Who Was Allowed to Go to the Gym in Ancient Greece?

When we think of ancient Greece, we often imagine muscular men engaged in physical activity. And rightfully so!

Athletics were an integral part of Greek culture, and gymnasiums were a common sight in ancient Greek cities. However, not everyone was allowed to go to the gym.

Who were allowed to go to the gym?

In ancient Greece, gymnasiums were exclusively for males. Women were not allowed to participate in sports or any form of physical exercise in public. They had separate facilities known as the gynaikonitis, where they could engage in physical activities with other women.

Apart from gender restrictions, only free-born citizens were allowed in the gymnasiums. Slaves and foreigners were barred from entering these facilities. This was because physical education was seen as a vital part of a citizen’s education, and only those who had the privilege of being citizens were given access to it.

What happened in the gymnasiums?

The gymnasiums served as a hub for physical training and intellectual pursuits. Wrestling and boxing were popular events in these facilities, along with running, jumping and discus throw. These activities not only helped develop physical strength but also fostered mental toughness and discipline.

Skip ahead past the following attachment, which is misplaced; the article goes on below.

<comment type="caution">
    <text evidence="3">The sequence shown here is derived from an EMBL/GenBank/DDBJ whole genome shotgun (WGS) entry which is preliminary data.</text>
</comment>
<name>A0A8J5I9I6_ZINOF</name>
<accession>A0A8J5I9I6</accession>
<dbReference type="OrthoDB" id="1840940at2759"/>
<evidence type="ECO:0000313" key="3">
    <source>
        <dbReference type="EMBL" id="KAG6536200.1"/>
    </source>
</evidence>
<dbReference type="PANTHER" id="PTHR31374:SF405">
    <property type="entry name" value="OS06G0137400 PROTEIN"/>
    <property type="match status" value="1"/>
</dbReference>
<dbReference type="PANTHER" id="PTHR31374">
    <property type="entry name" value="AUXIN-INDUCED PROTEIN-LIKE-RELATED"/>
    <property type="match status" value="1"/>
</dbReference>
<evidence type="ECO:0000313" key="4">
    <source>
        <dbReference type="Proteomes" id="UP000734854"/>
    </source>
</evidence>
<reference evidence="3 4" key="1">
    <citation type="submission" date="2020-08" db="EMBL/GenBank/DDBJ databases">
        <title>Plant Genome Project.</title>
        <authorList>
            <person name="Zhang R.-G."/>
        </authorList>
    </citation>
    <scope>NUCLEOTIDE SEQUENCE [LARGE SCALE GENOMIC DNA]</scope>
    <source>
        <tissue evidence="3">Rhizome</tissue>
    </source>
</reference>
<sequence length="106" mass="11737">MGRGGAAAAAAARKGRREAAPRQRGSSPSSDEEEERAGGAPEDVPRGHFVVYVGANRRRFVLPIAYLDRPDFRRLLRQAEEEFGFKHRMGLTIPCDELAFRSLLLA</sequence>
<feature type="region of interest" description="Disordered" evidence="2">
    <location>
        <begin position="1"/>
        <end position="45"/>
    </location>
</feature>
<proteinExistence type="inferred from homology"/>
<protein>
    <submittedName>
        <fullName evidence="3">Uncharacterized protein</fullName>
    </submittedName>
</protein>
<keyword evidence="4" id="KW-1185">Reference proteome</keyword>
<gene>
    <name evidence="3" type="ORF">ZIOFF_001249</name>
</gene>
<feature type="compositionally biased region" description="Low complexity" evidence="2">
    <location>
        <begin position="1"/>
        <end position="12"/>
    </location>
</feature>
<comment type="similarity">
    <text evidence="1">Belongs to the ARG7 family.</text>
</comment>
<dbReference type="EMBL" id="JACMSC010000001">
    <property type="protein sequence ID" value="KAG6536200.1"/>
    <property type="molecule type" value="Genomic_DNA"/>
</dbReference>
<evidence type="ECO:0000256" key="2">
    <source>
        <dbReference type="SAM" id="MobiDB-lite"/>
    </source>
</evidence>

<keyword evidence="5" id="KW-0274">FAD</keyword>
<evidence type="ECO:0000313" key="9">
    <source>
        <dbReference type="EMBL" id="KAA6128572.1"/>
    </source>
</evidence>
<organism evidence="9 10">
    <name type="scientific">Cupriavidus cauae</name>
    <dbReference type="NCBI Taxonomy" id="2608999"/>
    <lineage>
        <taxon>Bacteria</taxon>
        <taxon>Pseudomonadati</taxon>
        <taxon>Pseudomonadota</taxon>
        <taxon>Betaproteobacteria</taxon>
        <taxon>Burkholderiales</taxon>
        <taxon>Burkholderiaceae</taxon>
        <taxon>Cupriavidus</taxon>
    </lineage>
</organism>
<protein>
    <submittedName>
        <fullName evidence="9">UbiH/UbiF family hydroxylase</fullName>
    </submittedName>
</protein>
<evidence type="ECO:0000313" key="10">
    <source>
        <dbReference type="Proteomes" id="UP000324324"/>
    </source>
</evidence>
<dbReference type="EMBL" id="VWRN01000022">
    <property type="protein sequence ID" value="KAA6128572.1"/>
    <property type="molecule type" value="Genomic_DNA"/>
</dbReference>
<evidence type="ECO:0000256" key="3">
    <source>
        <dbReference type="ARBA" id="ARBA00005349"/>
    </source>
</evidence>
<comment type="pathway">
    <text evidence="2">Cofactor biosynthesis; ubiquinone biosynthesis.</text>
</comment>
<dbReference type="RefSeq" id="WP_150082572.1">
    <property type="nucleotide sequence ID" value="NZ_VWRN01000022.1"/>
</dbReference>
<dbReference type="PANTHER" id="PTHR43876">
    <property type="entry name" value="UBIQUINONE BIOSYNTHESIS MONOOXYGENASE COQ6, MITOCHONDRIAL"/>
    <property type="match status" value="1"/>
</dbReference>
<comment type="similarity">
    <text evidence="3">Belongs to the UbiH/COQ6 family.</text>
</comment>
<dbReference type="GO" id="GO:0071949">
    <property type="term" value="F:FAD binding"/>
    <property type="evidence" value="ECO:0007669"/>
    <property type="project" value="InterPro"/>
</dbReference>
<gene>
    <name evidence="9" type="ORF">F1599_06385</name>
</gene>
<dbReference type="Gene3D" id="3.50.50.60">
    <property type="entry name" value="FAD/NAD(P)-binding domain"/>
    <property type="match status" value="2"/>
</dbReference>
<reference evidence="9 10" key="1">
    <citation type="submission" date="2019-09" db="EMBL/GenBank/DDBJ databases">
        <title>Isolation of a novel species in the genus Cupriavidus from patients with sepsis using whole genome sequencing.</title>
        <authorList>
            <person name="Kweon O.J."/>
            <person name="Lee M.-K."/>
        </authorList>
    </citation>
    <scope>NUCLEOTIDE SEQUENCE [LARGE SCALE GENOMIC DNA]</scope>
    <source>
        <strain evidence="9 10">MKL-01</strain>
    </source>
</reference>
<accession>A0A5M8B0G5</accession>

Apart from sports, philosophy and literature discussions also took place in the gymnasiums. The Greeks believed that a sound mind is essential for a healthy body, and so intellectual pursuits went hand-in-hand with physical training.

What did they wear in the gym?

Athletes wore very little clothing while training in the gyms. They mostly worked out naked or wore loincloths known as perizoma or himantes (a long strip of cloth wrapped around their waist). This was done to allow freedom of movement during exercises.

The legacy of Ancient Greek Gymnasiums

The ancient Greek concept of combining physical activity with intellectual pursuits has had a significant impact on modern-day education. The word “gymnasium” itself means “school for naked exercise,” and the term has carried over into the modern-day as a place for physical fitness.

In conclusion, gymnasiums in ancient Greece were exclusive facilities, open only to free-born male citizens. Women and slaves were not allowed in these facilities.

Physical training was combined with intellectual pursuits, and athletes mostly worked out naked or in loincloths. The legacy of ancient Greek gymnasiums has had a profound impact on modern-day education, with the concept of physical fitness being an essential part of school curriculums worldwide.